Combined, AT&T and SBC spent more than $2.2 billion on U.S. media in 2004, according to TNS Media Intelligence. In 2000, Verizon Communications Inc. spent about $500 million on rebranding, after it was formed by combining Bell Atlantic Corp., GTE Corp and Nynex Corp.
    Brand awareness of AT&T is high — as much as 98% among consumers and almost 100% for businesses. Executives hope to jazz up the brand after the old AT&T’s stock sank during recent years, amid competition from long-distance rivals.
    “We had one chance to really do it right, to reintroduce and rejuvenate this iconic brand, so our focus was very clear,” said Roy Spence, president and founding partner of GSD&M.
    AT&T executives say the campaign aims to retain existing customers and emphasize the benefits of the two companies joining forces. For the most part, the ads will appear in the U.S. The company says an international campaign is under development.
    While the old AT&T was famous for a campaign that said “Reach out and touch someone,” the new company’s tag line, “Your world, delivered,” will focus on its role as not only a phone company but also an Internet provider. For example, one billboard will feature the Earth viewed from space, juxtaposed with images of people communicating around the world. It will say “Blogging, delivered,” in reference to Web logs.
    The TV ads will run on more than 30 cable networks during prime-time programming and bowl games. Some will feature the Oasis song, “All Around the World,” and two of the TV ads are tailored to run in the former SBC’s markets for residential customers. Print ads will appear in national newspapers as well as more than 100 regional papers and on Web sites.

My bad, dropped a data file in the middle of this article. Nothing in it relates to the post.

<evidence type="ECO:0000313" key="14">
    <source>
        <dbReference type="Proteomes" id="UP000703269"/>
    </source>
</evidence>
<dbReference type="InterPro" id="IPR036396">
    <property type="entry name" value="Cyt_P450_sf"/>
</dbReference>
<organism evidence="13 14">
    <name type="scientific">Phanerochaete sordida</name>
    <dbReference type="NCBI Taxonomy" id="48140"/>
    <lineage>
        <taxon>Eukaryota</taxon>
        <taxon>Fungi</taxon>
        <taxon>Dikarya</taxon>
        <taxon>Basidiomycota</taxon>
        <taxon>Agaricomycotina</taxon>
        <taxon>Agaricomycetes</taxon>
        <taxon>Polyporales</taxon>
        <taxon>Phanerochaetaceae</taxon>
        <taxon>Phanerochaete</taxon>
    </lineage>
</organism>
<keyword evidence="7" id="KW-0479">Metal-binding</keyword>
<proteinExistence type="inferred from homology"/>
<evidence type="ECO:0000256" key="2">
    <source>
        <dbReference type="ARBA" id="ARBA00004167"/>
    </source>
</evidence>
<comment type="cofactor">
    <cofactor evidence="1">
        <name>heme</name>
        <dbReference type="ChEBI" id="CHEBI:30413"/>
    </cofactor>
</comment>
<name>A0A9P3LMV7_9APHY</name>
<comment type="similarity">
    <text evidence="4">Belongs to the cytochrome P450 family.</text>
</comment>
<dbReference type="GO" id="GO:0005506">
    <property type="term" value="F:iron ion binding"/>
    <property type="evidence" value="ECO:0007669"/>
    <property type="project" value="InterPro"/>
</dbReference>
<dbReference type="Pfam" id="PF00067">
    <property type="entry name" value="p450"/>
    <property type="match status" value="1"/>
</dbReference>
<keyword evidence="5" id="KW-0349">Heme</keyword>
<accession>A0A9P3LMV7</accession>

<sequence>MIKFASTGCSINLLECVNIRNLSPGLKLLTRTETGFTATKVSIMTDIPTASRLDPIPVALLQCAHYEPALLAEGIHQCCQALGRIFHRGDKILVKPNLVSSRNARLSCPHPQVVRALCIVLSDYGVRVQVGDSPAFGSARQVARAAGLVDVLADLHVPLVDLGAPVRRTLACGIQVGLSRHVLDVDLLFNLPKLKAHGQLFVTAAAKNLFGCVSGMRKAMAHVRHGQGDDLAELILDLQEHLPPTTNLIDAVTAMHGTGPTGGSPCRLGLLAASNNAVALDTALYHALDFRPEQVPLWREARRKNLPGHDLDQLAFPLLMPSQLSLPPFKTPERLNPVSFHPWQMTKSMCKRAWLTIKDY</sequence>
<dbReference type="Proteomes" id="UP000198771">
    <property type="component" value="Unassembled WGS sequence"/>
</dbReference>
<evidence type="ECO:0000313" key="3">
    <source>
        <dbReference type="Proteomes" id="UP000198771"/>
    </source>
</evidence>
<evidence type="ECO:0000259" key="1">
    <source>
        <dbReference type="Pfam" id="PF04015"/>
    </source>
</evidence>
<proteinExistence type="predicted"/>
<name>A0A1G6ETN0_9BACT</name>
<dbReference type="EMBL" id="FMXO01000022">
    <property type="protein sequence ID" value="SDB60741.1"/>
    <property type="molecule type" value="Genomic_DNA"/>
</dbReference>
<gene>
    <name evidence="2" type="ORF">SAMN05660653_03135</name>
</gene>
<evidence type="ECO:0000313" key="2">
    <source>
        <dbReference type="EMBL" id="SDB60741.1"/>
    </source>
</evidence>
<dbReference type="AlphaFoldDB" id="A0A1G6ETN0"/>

Now everyone knows what it means and why such great minds occupying such respectable posts are going for WASTING money on advtising.

    Ritika Symbiosis Instiute of Telecom Management,
    Pune India

  28. Here is some infor abt the spending plans of AT&T…

    In a bid to re-energize one of the country’s best-known brands, the new AT&T Inc. plans to kick off a massive ad campaign on New Year’s Eve.
    The campaign, which includes television commercials, billboards, airport signs and a theme song by the rock band Oasis, comes a month after SBC Communications Inc. acquired AT&T Corp. and decided to keep the historic phone company’s moniker. Executives said the new campaign is bigger than any marketing buys in the history of both SBC and the old AT&T.
    AT&T won’t say how much it is spending on the campaign, which is being handled by Omnicom Group Inc.’s GSD&M and Rodgers Townsend. Advertising experts estimate it will cost $800 million to $1 billion.
    The campaign begins on New Year’s Eve in New York City’s Times Square, with ads on a digital billboard, notices covering nearly the entire sides of buildings and other signs that can be seen as the ball drops at midnight. The first television ad will run during ABC-TV’s live telecast of “Dick Clark’s New Year’s Rockin’ Eve 2006.”
    “This campaign is going to introduce the new AT&T to a whole new generation of customers,” said Karen Jennings, AT&T’s senior executive vice president for human resources and communications. “It’s going to be hard to miss.”
    Combined, AT&T and SBC spent more than $2.2 billion on U.S. media in 2004, according to TNS Media Intelligence. In 2000, Verizon Communications Inc. spent about $500 million on rebranding, after it was formed by combining Bell Atlantic Corp., GTE Corp and Nynex Corp.